Foreword by Aga Khan - After 5 decades, the future depends on ability to adapt - 2010-03-18
By His Highness the Aga Khan
(Reprinted from a foreword to the Daily Nation 50th Anniversary special supplement)
As the Nation Media Group (NMG) marks its 50th anniversary, it would be too limiting to perceive this occasion as a mere milestone in a history of a media organization, no matter how successful. The Nation’s path has been closely entwined with the history of Kenya, East Africa, and the entire continent during a period filled with momentous developments.
NMG itself has undergone a remarkable transformation. From two struggling Kenyan newspapers, one Kiswahili and one English, half a century ago, the group has grown into the largest multi-media enterprise in East and Central Africa. At the same time, the organization has evolved from a small private company into a publicly-traded corporation, one of the largest on the Kenya stock exchange, with a majority of its shares owned by individual East African shareholders.
My own role in the Nation Media Group has also evolved considerably. Seven years ago I gave my personal shares in NMG to the Aga Khan Fund for Economic Development (AKFED) – the economic development arm of the Aga Khan Development Network (AKDN). The move not only gave NMG a new source of corporate strength but it also anchored the company in a broader development philosophy designed to bring excellence and best practices to societies in the developing world. It also allowed NMG to benefit from the Network’s significant experience in East Africa.
The Aga Khan Fund for Economic Development is neither a charitable foundation nor a vehicle for wealth generation. It is a for-profit, international development agency that, because of its institutional background and social conscience, invests in projects, which will make a positive contribution to the quality of life for those who are impacted by their activities.
The broader philosophy of the Aga Khan Development Network is founded on the premise that developing societies deserve the best and that settling for less, though often tempting, is an increasingly dangerous option. Our world is competitive: like other AKFED companies, the Nation Media Group must strive to meet world-class standards if it is to thrive and grow in the globalized world of the 21st century.
Our Network, I should also emphasize, is active in a broad range of development fields, from environmental, humanitarian and civil society projects to microfinance and infrastructure investments, to cultural, health-related and educational support. East Africa has been an important setting for our work in all of these arenas, including, most recently, major new initiatives in education.
For example, Kenya is the home of the first functioning Aga Khan Academy, located in Mombasa, and one of a network of 18 schools that will eventually provide world class primary and secondary education to talented students in 14 countries across three continents. I am pleased that East Africa will also host the continent’s first faculty of Arts and Sciences of the Aga Khan University (AKU) as well as the university’s new Graduate School of Media and Communication. It is my sincere hope that the school, which will be initially located in Nairobi and later extended to the new Arusha campus, will help Africa in particular and the developing world in general to develop an ever-stronger corps of owners, media managers, public-spirited professional journalists who will be able to adapt and excel in a rapidly changing media environment.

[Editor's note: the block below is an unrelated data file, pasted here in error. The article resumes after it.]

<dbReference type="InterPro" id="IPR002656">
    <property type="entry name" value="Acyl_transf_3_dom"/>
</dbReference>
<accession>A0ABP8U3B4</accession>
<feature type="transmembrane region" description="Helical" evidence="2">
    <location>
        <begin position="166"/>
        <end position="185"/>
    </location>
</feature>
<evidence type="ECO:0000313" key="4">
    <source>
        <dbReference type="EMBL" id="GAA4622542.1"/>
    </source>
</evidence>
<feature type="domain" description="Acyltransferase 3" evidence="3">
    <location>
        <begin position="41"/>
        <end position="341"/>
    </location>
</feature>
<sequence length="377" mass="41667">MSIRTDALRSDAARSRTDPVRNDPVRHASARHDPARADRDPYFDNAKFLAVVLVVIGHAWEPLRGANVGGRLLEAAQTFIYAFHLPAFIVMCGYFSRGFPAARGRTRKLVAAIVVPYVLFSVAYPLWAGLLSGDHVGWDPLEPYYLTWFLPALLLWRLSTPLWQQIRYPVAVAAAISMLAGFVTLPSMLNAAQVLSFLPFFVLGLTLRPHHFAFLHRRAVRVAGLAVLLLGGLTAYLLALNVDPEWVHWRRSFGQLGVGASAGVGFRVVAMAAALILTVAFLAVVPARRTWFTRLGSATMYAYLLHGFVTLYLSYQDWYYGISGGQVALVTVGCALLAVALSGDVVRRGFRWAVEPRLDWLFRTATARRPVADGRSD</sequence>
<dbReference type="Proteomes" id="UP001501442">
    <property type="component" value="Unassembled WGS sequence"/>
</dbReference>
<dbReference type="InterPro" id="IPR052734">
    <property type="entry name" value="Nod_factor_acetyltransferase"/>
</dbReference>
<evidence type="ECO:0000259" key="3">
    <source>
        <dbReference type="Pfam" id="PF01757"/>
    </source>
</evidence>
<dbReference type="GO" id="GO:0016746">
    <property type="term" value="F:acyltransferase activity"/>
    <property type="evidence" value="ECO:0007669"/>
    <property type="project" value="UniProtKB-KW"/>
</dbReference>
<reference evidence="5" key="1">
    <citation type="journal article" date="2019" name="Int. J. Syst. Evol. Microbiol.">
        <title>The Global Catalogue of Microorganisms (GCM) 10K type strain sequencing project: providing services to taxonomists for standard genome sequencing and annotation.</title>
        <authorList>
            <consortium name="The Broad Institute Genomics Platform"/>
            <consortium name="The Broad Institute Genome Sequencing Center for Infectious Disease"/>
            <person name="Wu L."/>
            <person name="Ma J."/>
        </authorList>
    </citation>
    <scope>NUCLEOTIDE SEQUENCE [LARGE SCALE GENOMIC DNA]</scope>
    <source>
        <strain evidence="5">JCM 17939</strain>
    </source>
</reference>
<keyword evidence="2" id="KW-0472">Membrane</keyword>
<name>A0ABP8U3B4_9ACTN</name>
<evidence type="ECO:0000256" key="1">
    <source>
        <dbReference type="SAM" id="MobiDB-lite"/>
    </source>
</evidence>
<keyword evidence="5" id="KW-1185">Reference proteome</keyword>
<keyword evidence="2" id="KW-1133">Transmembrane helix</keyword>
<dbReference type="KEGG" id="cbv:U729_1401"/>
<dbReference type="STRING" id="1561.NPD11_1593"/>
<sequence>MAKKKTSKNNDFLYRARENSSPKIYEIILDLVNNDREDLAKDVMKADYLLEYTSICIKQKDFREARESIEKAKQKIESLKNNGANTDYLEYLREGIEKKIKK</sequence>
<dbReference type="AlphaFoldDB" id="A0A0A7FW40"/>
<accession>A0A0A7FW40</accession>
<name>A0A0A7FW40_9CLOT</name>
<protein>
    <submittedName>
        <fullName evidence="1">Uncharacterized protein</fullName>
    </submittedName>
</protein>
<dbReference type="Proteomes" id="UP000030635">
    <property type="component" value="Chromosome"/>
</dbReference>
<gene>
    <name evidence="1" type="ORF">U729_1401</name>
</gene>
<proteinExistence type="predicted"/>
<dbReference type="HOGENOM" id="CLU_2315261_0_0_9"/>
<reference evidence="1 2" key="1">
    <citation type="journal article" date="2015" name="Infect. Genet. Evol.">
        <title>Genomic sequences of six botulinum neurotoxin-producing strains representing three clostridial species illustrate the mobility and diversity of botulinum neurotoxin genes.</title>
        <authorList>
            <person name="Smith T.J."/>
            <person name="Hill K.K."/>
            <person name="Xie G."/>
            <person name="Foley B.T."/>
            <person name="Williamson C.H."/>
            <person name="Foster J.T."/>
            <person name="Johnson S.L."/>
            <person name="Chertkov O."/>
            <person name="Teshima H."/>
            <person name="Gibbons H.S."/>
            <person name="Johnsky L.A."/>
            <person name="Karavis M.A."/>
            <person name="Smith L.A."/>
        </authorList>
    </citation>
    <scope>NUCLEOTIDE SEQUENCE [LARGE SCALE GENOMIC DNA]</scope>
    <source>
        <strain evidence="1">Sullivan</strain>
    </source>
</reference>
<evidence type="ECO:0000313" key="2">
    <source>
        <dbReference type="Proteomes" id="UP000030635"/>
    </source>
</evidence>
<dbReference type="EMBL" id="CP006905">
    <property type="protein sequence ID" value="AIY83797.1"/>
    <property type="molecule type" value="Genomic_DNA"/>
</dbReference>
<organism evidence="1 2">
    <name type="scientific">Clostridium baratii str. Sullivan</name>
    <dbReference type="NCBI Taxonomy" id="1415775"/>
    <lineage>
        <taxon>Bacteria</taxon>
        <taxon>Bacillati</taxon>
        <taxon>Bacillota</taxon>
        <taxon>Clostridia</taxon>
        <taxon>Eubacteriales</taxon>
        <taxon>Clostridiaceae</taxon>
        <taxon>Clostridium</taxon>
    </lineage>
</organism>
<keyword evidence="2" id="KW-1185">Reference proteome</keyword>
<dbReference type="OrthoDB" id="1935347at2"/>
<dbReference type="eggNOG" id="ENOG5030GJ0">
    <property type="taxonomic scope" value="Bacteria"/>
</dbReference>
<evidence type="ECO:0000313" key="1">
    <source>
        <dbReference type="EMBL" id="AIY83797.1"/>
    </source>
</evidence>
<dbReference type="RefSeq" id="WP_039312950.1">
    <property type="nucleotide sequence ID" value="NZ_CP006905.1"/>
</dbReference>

I believe that the media in general and the Nation Group in particular can play a central role in the shaping of the region and the continent in the years ahead, as part of the growing influence of civil society institutions in an increasingly pluralistic environment. Indeed Kofi Annan, arbitrator of the post-election reconciliation agreement in Kenya, acknowledged the Nation’s work in mobilising the forces of civil society in the cause of stability.
Anniversaries tend to lend themselves to reminiscing about the past— and, most appropriately, to saluting those who have been a part of that past, as I am pleased to join in doing. But commemorative occasions also present an excellent opportunity to look toward the future. NMG has had an impressive record of past achievement , dealing successfully over five decades with a wide variety of challenges and opportunities, and emerging as what some have called a journalistic “Mzee” of East Africa. But now, NMG’s future will depend on its continued ability to learn and to adapt, to attract leaders and employees of the highest quality, and, driven by an ethic of responsible service, maintain the confidence of its reading, viewing, advertising and shareholding constituents.